Funds from gas taxes are too important for the nation’s long-term goals
“The federal gas tax is a critical, but increasingly weak, policy that Congress should strengthen, not undermine.… Suspending the gas tax would be another step toward breaking the link between how much people use the roads and what they pay to maintain. “One side effect would be more driving – and more wear and tear on the country’s infrastructure. Another would be more greenhouse gases in the atmosphere.” – Editorial, Washington Post
Reducing corporate greed will help prevent prices from rising unnecessarily
“Why are petrol prices rising? Oil company[ies] is engaged in an orgy of profit hunting. W h[ile] Working-class Americans struggle to pay at the pump, large oil revenues rise. “- The Nation, John Nichols
Taxing profits would only make price increases even more serious
‘Gas prices are already outrageously high. Imposing new taxes on oil companies increases their costs – and as ECON 101 teaches us, it’s a textbook recipe for a drop in supply. When supply falls, prices rise even more! “- Brad Polumbo, Washington Examiner
Tax rebates can help Americans bear rising costs for everything, not just gas
“A tax rebate is a good idea, but it should be widely used to help all Californians who are having a hard time. Call it the gas and grocery discount, and everyone should be able to stand behind it. ” – Editorial, Los Angeles Times
Keep it simple, and just send people money
“Families need help now. The fastest and most effective way to protect vulnerable citizens from the effects of global economic instability is to provide a direct payment through the IRS, similar to the three stimulus checks sent to families during the peak of the pandemic.” In contrast to stimulus control, these payments should be targeted directly at low- and moderate-income families. ” – Mark Wolfe, CNN
High gasoline prices are actually good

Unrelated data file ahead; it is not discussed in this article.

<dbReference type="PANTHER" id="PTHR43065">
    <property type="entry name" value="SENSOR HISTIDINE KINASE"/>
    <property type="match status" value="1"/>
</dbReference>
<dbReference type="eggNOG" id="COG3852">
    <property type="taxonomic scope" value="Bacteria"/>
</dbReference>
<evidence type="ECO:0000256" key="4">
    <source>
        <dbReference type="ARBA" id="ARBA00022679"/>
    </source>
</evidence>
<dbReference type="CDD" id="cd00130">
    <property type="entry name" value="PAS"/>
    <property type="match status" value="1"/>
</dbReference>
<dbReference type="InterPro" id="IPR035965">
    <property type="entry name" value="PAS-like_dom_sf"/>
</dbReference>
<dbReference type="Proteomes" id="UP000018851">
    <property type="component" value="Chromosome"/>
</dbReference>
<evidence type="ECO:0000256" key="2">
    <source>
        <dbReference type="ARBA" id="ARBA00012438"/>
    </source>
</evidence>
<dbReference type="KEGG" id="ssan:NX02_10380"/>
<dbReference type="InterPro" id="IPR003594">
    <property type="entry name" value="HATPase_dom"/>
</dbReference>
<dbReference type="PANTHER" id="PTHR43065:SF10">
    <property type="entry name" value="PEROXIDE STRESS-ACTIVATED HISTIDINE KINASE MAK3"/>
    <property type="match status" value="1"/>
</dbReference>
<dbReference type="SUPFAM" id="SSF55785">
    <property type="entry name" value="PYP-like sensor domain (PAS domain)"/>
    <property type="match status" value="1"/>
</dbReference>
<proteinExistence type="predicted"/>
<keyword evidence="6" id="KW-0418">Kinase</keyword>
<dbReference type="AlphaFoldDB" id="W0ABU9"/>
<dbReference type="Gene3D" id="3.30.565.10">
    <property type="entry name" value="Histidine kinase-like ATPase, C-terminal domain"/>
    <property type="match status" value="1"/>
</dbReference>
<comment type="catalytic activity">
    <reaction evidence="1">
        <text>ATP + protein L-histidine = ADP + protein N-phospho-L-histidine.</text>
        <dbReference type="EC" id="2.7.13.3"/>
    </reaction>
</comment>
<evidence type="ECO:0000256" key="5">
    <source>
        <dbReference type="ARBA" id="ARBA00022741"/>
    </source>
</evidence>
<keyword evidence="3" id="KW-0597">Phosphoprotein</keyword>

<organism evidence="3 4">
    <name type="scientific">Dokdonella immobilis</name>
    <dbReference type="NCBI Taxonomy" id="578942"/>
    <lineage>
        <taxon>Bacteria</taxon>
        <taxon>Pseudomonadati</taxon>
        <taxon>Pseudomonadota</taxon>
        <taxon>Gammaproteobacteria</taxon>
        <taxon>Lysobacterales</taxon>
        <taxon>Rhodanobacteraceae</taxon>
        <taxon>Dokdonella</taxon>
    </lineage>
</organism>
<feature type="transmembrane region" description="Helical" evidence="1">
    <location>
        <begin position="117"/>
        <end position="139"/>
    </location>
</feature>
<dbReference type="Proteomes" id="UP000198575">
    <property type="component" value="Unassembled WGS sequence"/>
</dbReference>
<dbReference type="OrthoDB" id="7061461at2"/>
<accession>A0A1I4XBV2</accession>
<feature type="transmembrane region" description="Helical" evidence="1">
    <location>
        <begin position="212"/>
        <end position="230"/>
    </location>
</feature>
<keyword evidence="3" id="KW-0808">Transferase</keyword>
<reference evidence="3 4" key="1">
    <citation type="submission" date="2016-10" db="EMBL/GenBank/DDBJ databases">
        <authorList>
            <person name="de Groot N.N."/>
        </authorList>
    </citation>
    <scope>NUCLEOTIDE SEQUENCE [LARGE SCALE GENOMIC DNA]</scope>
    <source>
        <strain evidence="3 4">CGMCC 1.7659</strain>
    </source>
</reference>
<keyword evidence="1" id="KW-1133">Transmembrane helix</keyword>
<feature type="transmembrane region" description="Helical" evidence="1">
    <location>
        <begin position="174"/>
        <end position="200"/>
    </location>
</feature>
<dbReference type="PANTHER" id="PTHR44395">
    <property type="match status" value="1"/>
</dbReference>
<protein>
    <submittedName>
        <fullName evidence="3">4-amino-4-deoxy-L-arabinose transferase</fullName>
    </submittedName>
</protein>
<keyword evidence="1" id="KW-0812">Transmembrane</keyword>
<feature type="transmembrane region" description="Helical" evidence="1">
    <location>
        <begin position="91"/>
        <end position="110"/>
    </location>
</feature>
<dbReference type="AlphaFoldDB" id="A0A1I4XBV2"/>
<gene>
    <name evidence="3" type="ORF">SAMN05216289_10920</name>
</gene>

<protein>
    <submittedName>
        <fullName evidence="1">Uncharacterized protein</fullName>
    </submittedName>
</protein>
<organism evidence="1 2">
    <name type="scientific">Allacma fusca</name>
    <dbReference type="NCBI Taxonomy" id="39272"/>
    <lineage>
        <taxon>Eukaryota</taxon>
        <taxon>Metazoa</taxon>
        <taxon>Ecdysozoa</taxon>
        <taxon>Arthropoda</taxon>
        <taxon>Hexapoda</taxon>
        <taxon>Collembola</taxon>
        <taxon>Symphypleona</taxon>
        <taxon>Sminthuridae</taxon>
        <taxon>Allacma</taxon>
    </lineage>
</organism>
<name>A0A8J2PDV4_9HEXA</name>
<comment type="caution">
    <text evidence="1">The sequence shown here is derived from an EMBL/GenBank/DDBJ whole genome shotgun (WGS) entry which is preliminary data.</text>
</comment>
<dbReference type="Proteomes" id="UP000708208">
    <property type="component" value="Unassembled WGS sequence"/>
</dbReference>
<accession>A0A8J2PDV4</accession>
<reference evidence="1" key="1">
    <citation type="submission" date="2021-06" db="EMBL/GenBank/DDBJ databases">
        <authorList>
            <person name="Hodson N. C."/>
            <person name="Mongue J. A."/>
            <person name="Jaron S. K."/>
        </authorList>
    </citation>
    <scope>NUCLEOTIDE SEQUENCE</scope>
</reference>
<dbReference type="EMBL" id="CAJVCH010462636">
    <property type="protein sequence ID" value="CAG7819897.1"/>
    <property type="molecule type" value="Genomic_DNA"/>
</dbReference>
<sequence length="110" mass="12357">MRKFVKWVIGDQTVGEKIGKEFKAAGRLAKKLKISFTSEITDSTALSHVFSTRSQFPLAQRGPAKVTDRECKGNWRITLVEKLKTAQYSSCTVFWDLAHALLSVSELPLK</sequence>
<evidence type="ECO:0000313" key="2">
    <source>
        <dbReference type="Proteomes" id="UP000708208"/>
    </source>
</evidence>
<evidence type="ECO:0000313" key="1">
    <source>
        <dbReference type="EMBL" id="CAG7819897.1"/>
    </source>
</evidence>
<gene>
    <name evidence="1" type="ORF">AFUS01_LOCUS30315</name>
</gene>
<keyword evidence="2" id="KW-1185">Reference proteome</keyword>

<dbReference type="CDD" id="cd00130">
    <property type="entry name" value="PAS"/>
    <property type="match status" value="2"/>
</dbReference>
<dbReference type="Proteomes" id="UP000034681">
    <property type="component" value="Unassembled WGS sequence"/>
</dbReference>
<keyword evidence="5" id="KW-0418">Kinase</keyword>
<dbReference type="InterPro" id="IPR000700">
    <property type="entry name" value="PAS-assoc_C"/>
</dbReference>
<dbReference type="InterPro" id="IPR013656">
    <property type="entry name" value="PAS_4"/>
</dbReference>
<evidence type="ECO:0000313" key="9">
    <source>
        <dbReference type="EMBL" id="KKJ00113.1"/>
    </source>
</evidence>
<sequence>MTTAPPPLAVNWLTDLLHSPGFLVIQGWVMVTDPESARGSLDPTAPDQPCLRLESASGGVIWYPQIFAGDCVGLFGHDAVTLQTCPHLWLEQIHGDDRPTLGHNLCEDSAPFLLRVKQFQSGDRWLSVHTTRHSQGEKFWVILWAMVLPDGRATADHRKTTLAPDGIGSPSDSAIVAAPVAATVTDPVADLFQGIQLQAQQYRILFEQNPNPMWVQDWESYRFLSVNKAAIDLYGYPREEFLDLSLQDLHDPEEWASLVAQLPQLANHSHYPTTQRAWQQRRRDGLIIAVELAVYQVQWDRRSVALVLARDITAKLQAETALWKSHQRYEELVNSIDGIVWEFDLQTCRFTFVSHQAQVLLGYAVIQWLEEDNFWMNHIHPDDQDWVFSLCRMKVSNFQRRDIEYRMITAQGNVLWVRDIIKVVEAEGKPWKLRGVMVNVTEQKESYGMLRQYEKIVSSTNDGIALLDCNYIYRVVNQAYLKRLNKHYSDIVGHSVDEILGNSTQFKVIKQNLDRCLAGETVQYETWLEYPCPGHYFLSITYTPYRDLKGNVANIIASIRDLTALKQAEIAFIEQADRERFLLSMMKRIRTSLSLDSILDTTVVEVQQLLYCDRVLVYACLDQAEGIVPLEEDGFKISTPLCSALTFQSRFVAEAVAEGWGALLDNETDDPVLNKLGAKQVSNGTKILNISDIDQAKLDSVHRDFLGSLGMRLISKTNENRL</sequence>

“Higher prices at the pump encourage people to drive less and buy more electric and fuel-efficient cars. Reducing fossil fuel consumption and reducing greenhouse gas emissions should remain one of the state’s highest priorities. The price we pay for the impact of climate change Is much higher than the increased costs at petrol stations. ” – Editorial, San Jose Mercury News
Lawmakers should not ignore the demand side of the equation
‘Demand is going down. Now. … There are simple measures to take: Reduce speed limits on motorways; ask consumers to turn down their thermostats; encourage the use of public transport by reducing fares or letting people drive for free on weekends. “- Javier Blas, Bloomberg
Democrats should not force bad policies through because of political pressure
“Therapists advise against making big decisions when you are very emotional. Democrats should follow this advice and stop proposing hasty ways to lower gas prices. “- Rick Newman, Yahoo Finance
The sad truth is that there are no quick fixes
“Democrats trying to find a quick fix – like a proposed gas tax holiday – will find that they are also unlucky. The biggest problem is not the domestic supply of oil or the taxes paid. That’s how much Americans love and expects cheap gas, a problem that the United States has only encouraged as a car-centric society. ” – Hayes Brown, MSNBC
The government should do everything it can to get people to drop their cars
“Here’s something he could do: Pay people to get rid of their cars. ‘ our cars – but it’s surprisingly achievable. ” – Alissa Walker, Dammed
Is there a topic you would like to see covered in “The 360”? Send your suggestions to [email protected]
Photo illustration: Yahoo News; photos: David Crane / MediaNews Group / Los Angeles Daily News via Getty Images